Holocaust Education & Archive Research Team







  Nazi Eugenics & 


  T- 4 Staff

  T- 4  in Poland

  T - 4 in Germany &




Bernburg Euthanasia Center


The Bernberg Psychiatric Home

A mental home with a capacity of 132 beds was founded in 1875 in Bernburg, near Magdeburg. As a replacement for Brandenburg, in September 1940 a section of the complex was confiscated by the Gemeinnützige Stiftung für Anstaltspflege (Charitable Foundation for Institutional Care), one of the fake organizations set up to camouflage the euthanasia programme commonly known as Aktion T4. From that time onwards, Bernburg mental home was divided into both a normal institution and a euthanasia killing site.

Within four weeks during October/November 1940, 80 square metres of the cellar in the former Männerhaus 2 (Men’s House No.2) were converted into a killing facility.  The Brandenburg staff, including physician-in –chief, Dr. Irmfried Eberl, moved as a group to the new killing centre.

A small room disguised as a shower room was equipped with a peephole and the walls and floor tiled. In this gas chamber measuring 14 square metres, 8,601 people were killed during Aktion T4. Another room was converted into a crematorium by installing two crematory ovens, with a third room utilised as a dissecting room, and a fourth as a mortuary.

The killing began on 21 November 1940 with 25 persons from the mental home at Neuruppin, which served as a Zwischenanstalt (Intermediate Home). The extermination procedure at Bernburg was the same as in the other euthanasia killing centres. The victims were first registered, then required to undress and hand over any valuables in their possession.

A superficial inspection of the victims occurred next, in order to see which plausible cause of death the Bernburg administration could pass on to  the deceased’s relatives. The victims were then photographed and led to the gas chamber. After gassing, the corpses were cremated and urns filled with ashes. No attempt was made to identify specific remains. Finally, the urn containing a quantity of ashes, together with a falsified death certificate, was forwarded to the next-of-kin.

Victims were killed immediately. Generally, large grey buses brought them to the home, although patients sometimes arrived by train. After examination in one of several ground floor rooms, they were ushered to the basement in groups of 60-75, accompanied by “nurses.”  Those having distinctive physical features were marked with a red cross on their back by doctors. After gassing, the two gas chamber doors remained closed for one hour, until the room had been ventilated. Adjoining the gas chamber was the dissection room.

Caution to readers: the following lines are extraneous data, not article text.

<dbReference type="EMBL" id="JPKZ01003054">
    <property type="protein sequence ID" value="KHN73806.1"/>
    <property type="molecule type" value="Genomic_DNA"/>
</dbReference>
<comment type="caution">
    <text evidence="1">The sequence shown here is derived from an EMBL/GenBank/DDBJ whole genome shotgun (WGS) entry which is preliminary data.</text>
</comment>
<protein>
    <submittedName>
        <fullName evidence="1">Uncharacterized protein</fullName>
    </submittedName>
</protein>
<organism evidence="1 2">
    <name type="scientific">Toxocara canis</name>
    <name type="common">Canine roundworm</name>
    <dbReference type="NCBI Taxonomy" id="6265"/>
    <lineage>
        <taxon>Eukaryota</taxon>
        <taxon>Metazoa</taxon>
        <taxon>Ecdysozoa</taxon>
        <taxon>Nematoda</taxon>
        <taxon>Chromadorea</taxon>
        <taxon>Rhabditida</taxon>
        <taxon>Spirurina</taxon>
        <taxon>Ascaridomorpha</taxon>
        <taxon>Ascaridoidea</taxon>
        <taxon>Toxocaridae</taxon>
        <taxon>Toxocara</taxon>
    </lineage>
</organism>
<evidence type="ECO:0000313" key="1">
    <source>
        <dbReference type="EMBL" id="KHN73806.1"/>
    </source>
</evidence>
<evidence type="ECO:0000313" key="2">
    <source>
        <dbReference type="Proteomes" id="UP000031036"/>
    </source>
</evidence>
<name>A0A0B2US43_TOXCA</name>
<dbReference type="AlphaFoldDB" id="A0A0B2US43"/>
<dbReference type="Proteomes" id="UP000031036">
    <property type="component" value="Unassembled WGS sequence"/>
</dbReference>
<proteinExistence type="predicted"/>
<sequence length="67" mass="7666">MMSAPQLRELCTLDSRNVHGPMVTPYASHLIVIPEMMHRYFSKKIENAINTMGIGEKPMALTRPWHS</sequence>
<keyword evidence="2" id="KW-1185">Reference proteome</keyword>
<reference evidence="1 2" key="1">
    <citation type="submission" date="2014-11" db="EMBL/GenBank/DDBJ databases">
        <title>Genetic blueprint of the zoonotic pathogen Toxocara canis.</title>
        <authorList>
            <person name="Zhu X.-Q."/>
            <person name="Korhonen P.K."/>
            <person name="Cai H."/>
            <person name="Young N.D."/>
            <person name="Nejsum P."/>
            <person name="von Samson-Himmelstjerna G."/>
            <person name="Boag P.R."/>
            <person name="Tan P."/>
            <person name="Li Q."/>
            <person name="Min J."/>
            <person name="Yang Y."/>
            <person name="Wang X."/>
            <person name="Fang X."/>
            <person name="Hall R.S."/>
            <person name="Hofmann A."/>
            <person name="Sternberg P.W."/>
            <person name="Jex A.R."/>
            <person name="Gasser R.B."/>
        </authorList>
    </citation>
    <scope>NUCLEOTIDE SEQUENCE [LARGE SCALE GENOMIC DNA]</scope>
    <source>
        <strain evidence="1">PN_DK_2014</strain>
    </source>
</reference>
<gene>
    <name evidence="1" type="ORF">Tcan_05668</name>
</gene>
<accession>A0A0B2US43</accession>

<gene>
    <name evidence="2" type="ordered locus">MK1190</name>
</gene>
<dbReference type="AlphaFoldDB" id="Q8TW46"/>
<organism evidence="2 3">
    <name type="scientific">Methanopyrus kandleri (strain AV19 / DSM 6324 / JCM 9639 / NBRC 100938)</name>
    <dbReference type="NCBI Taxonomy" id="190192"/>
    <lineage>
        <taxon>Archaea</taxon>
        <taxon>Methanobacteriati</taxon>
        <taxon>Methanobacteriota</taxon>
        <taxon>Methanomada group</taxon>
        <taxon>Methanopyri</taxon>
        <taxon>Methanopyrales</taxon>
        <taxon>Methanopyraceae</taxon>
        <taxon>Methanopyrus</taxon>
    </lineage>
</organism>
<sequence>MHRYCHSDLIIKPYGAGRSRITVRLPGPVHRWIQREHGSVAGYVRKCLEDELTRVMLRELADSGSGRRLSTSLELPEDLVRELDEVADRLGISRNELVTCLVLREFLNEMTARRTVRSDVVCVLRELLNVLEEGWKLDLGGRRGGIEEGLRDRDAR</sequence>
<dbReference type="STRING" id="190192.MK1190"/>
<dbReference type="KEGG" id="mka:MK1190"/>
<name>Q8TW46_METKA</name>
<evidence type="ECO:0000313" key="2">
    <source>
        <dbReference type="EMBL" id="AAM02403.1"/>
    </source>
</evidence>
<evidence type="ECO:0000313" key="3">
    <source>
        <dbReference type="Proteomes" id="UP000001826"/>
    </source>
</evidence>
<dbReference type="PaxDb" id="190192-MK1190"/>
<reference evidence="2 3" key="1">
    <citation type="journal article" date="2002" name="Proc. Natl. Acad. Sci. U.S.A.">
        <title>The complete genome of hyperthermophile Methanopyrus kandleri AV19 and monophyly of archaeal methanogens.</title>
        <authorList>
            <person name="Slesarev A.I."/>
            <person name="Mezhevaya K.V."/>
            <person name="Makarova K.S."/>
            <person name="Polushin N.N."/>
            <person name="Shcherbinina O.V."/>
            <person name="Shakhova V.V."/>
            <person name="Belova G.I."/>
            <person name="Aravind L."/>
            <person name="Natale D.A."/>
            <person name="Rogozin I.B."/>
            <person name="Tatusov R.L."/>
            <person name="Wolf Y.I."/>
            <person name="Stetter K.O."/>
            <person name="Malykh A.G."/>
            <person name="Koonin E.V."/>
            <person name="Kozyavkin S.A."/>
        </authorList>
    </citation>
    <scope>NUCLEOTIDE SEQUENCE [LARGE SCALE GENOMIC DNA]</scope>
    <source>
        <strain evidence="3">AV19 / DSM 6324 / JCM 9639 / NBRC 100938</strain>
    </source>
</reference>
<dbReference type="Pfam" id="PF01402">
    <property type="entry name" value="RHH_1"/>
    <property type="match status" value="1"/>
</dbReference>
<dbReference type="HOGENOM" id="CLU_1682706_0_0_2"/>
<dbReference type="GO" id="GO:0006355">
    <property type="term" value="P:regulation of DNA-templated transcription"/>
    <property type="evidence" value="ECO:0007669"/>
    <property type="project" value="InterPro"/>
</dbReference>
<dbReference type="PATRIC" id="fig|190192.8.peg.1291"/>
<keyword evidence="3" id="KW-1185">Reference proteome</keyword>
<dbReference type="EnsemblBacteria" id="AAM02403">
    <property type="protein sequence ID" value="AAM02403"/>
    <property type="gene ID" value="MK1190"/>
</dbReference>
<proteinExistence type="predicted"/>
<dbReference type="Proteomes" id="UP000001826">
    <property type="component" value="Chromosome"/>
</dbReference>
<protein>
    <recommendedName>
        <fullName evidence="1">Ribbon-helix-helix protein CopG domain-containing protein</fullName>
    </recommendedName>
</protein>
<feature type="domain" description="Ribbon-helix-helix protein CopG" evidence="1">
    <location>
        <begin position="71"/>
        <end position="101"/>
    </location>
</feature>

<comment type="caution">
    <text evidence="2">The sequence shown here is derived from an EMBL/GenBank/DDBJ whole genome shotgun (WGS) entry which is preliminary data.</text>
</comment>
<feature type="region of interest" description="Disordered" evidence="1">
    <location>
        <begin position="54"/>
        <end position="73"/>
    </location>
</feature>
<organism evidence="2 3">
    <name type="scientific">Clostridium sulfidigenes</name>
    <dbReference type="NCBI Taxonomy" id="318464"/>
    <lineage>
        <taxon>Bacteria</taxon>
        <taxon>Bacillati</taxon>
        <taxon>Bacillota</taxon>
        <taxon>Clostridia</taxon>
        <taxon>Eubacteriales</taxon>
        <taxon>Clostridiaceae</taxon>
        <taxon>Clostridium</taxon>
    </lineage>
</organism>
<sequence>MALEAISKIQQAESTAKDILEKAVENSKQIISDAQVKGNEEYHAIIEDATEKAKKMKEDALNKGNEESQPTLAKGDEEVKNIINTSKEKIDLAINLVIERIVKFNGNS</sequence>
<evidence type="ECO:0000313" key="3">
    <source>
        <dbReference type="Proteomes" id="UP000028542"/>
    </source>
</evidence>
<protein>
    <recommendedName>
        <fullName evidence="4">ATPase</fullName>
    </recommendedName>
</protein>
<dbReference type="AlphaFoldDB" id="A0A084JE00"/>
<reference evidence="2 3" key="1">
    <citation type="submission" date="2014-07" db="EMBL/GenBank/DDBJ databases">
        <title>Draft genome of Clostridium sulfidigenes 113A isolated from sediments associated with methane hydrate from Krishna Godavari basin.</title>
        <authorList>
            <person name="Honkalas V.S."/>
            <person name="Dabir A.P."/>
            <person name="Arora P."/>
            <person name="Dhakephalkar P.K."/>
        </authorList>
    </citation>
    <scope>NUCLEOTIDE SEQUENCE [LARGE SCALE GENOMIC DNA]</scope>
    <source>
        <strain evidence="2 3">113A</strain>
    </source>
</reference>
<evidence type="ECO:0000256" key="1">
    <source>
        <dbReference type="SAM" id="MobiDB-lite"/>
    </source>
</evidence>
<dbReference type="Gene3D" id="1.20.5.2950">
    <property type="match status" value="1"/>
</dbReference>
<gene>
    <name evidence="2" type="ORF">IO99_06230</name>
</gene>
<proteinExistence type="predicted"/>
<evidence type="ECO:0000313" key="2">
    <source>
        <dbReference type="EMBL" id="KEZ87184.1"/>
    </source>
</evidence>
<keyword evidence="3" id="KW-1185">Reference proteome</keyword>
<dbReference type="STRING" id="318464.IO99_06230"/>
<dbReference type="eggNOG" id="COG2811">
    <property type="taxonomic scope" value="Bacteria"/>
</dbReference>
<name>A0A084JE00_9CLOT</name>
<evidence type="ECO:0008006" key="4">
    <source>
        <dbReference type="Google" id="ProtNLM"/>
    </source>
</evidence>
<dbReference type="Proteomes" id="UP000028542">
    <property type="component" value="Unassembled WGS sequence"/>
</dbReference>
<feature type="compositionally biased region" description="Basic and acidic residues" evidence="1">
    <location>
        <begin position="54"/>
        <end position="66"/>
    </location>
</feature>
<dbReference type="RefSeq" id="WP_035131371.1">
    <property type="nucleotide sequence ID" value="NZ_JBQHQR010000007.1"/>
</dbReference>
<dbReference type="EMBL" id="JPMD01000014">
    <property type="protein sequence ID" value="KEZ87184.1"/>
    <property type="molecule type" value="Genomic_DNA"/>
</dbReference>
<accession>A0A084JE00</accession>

After gassing, the corpses bearing the red cross were separated and were subjected to an autopsy. The other bodies were cremated immediately by the stokers or "burners". T4 usually picked members of the SS to serve as stokers. In Bernburg there were seven SS stokers and, for a short time, nine

Gas Chamber Shower Head

Under Sonderbehandlung 14f13 (Special Treatment 14f13), about 5,000 persons were killed in Bernburg between 1941 and April 1943. In the main these were Jews from the concentration camps Buchenwald, Flossenbürg, Groß-Rosen, Neuengamme, Ravensbrück and Sachsenhausen. As an example of how the system functioned, on 19 and 20 January 1942, about 214 prisoners were selected at Groß-Rosen and their questionnaires sent to T4 headquarters in Berlin, which then transmitted the list of selected prisoners to Bernburg.

On 3 March, Bernburg requested the transfer of the 214 prisoners, and on 6 March, Groß-Rosen replied that the 125 prisoners who remained would be transferred on 23 March (the other prisoners originally selected by then either having died or been deemed capable of working.)

The buildings not occupied by T4 continued to operate as a normal mental institution throughout the entire T4 and 14f13 period. Following an order from the WVHA on 27 April 1943, the crematory ovens were dismantled and the T4 personnel transferred to Poland.

In 1949, the nurse Anna Maria L. stated that it was still possible to see benches in the basement on which the victims had waited for their “shower", as well as the sprinklers in the gas chamber and the dissecting table. During the course of construction works for the memorial in 1988/89, the peephole in the gas chamber wall and the gas chamber door were uncovered.  

Dissection Table at Hadamar

Eberl was arrested, but evaded trial by committing suicide in February 1948. He had been succeeded by Dr. Heinrich Bunke, who was succeeded in turn by Dr. Kurt Borm. Only 42 staff appear to have worked at Bernburg during gassing operations, and of that number at least 20 were clerks and secretaries solely occupied with office work. Some members of the Bernburg staff were tried and sentenced, but most were never brought to justice.

A number of Aktion Reinhard personnel served at Bernburg, including Rudolf Bär, Johannes Bauch, Max Biala, Helmut Bootz, Werner Borowski, Werner Dubois, Kurt D., Irmfried Eberl, Erwin Fichtner, Herbert Floss, Karl Frenzel, Erich Fuchs, Albert G., Siegfried Graetschus, August Hengst, Gottlieb Hering, Fritz Hirche, Erwin Lambert, Willy Mätzig, Johann Niemann, Josef Oberhauser, Karl Pötzinger, Wenzel Rehwald, Gottfried Schwarz, Fritz Schmidt, Otto Stadie, Franz Stangl and Christian Wirth.

In September 1989, the
Bernburg Memorial was inaugurated.



Friedlander, Henry. The Origins of Nazi Genocide: From Euthanasia to the Final Solution, University of North Carolina Press, Chapel Hill, 1995.

Holocaust Historical Society



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